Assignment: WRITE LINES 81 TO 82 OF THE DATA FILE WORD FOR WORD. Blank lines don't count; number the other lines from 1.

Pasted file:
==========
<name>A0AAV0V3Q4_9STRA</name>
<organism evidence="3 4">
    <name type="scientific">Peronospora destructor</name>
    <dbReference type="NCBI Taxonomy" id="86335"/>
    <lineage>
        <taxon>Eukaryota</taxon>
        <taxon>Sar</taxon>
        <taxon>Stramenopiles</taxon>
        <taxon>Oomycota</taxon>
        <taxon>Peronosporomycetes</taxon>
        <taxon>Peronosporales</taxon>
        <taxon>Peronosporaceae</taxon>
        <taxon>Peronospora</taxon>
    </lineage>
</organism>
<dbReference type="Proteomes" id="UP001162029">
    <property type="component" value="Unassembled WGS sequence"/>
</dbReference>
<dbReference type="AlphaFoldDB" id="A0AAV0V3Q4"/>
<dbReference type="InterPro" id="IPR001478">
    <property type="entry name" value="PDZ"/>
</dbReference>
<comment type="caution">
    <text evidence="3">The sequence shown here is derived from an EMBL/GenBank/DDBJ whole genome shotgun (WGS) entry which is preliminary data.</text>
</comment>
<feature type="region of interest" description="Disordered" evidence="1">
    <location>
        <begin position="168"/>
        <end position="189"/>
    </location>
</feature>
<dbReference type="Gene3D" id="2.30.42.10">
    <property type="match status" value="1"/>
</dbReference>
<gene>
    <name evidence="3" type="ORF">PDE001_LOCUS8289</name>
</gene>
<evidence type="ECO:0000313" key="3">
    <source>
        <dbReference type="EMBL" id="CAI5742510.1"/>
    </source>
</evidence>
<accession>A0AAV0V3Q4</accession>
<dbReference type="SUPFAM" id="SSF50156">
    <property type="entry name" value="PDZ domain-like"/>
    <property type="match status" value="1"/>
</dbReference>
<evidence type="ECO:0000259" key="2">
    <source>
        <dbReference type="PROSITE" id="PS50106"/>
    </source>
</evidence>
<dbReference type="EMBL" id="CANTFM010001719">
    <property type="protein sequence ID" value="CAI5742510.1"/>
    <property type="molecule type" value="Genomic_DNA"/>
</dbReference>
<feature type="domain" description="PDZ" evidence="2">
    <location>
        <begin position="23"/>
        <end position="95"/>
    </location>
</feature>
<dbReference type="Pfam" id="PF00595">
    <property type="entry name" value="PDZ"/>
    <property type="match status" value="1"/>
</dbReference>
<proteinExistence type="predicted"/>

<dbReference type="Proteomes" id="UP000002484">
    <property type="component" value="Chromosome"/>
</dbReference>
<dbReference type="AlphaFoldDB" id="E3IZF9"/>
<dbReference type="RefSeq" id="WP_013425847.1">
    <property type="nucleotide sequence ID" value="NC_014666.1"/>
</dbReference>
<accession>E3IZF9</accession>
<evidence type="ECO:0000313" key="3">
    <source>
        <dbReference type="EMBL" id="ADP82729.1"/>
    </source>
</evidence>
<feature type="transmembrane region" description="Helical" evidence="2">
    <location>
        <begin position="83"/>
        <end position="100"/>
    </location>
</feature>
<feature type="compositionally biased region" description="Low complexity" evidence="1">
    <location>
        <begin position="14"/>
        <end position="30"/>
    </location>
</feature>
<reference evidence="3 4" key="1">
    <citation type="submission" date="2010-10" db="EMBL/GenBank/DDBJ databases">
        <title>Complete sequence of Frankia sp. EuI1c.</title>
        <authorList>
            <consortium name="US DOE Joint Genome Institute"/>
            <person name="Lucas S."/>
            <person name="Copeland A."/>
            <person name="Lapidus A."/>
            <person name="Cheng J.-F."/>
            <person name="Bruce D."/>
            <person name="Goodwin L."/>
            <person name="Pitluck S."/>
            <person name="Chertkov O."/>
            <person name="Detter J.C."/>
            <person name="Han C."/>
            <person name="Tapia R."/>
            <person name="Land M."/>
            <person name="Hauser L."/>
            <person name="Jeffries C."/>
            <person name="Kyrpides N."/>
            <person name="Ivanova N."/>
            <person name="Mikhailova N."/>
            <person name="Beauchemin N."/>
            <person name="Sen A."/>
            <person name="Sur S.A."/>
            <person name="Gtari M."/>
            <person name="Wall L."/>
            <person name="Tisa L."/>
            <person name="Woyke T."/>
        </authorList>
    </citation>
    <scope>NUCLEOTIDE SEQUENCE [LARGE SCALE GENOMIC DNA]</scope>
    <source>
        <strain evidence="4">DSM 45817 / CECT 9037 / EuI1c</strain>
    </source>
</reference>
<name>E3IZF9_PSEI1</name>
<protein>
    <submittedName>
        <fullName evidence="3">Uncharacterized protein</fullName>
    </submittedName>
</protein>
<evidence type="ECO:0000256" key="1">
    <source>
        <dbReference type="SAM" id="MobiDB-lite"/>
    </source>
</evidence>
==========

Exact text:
<feature type="transmembrane region" description="Helical" evidence="2">
    <location>